So-called “bad cholesterol” is a molecular complex of fat and protein. Specifically, the protein is Apolipoprotein-B, or ApoB, and the fat is cholesterol. While ApoB helps fat molecules to move around the blood vasculature, it is also what makes cholesterol stick to vessel walls, forming dangerous plaques that are one of the main causes of cardiovascular disease.
Now, researchers at Carnegie Institution for Science, Johns Hopkins University, and the Mayo Clinic have developed a way to make such lipoprotein complexes glow so that they can be better studied and new drugs developed to help prevent plaque buildup.
The researchers were able to use genomic engineering techniques to attach a glowing enzyme, similar to that found in fireflies, to the ApoB protein. Used inside semi-transparent larval zebrafish, the researchers were able to see the distribution of ApoB complexes throughout the animals’ bodies. The intensity of the glow represents how much ApoB is around, and the technique is reportedly extremely accurate at identifying just how much cholesterol is at a given site. Moreover, unlike blood tests, the LipoGlo system, as its called, provides regional and localized information on cholesterol concentrations that may be useful for research in humans.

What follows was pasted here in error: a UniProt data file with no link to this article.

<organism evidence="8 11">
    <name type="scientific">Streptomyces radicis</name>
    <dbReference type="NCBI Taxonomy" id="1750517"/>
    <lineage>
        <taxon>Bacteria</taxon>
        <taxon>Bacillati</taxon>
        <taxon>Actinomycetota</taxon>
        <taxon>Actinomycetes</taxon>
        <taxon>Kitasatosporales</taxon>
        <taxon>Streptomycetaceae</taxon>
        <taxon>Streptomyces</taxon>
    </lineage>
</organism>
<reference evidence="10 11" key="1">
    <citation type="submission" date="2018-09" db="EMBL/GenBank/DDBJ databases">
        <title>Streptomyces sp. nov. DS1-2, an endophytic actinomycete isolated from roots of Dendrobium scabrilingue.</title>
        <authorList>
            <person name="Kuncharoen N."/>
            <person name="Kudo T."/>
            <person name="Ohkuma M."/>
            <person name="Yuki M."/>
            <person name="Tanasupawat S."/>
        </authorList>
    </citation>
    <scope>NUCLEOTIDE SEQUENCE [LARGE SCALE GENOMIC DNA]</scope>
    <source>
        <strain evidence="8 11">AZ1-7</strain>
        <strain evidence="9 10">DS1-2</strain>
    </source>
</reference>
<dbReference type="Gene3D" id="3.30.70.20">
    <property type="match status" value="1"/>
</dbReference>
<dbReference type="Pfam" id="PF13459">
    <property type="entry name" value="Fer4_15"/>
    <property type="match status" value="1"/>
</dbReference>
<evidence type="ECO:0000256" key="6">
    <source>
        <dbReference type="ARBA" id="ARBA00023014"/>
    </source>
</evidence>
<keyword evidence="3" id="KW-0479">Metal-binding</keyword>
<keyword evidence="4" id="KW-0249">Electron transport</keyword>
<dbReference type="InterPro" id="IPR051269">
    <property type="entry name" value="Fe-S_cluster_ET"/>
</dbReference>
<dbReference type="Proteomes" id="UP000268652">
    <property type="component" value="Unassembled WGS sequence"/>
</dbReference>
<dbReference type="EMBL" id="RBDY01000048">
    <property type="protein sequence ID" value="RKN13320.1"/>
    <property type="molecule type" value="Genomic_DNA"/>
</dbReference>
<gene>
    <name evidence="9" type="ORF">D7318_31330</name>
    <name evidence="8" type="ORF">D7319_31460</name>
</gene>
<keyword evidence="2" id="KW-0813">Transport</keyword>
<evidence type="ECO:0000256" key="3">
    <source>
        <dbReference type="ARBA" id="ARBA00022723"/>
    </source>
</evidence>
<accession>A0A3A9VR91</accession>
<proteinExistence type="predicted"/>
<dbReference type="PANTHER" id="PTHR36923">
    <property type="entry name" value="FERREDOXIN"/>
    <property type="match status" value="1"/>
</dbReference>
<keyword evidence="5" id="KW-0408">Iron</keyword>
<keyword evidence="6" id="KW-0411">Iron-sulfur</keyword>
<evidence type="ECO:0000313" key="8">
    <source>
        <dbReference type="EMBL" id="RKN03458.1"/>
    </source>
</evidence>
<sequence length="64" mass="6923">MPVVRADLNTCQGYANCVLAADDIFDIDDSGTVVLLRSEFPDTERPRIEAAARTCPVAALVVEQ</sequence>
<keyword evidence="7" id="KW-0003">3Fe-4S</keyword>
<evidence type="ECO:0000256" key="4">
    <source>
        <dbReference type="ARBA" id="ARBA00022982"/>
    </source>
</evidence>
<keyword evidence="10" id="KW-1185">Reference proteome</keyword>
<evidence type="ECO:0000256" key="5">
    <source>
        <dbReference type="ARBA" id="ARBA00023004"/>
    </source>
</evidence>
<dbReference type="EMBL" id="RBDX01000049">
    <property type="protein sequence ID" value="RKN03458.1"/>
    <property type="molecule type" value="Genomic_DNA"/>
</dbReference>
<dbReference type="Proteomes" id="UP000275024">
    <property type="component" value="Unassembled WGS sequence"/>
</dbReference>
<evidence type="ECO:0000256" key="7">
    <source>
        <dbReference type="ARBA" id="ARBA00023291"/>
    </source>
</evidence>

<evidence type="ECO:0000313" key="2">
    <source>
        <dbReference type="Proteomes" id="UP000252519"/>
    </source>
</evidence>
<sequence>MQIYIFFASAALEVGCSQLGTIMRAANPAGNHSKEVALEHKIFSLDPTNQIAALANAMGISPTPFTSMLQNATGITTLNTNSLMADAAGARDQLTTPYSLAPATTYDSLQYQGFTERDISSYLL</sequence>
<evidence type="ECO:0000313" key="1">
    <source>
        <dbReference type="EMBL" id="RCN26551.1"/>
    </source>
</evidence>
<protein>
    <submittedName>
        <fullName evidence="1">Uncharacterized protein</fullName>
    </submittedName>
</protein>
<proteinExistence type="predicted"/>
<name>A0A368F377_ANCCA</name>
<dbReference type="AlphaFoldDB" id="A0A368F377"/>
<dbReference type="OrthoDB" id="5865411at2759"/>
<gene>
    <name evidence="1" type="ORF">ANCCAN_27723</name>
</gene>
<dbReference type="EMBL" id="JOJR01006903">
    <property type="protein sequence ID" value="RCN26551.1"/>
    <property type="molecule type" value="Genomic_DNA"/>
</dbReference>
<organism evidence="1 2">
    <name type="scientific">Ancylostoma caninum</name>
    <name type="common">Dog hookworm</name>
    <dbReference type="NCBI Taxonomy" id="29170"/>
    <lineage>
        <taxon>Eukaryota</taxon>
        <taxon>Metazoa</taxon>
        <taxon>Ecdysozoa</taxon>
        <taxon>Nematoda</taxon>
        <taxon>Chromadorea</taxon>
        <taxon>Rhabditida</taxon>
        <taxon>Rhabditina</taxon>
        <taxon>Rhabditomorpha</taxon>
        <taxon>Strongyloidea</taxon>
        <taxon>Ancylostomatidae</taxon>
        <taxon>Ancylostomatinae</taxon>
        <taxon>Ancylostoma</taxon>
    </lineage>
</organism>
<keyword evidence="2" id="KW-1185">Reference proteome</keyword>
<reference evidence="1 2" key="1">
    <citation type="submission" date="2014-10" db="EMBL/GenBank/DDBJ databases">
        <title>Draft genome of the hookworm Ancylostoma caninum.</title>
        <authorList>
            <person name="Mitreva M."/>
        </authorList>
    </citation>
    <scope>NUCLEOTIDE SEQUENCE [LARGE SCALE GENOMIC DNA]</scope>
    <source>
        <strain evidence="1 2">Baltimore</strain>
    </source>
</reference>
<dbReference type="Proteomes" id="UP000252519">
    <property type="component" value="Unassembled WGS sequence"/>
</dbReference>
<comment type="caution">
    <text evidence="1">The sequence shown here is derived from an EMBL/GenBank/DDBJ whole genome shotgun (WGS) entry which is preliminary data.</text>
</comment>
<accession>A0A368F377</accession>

The technique will be most useful for research into cholesterol-fighting drugs, and it will certainly be used to discover interesting things about bad cholesterol and related topics. “Statin drugs have helped a lot of people and saved many lives, but folks still die of cardiovascular disease every year, so there is an urgent need for new medical strategies to understand and prevent arterial plaque buildup,” said Carnegie Science’s Steven Farber. “Our LipoGlo system allows us to study ApoB in a tiny larval zebrafish, enabling us to try thousands of potential pharmaceuticals and to find the needle in a haystack that could be the next treatment for this terrible disease. This type of whole-animal screening is not possible in any other vertebrate.”
Study in Nature Communications: The LipoGlo reporter system for sensitive and specific monitoring of atherogenic lipoproteins
Via: Carnegie Science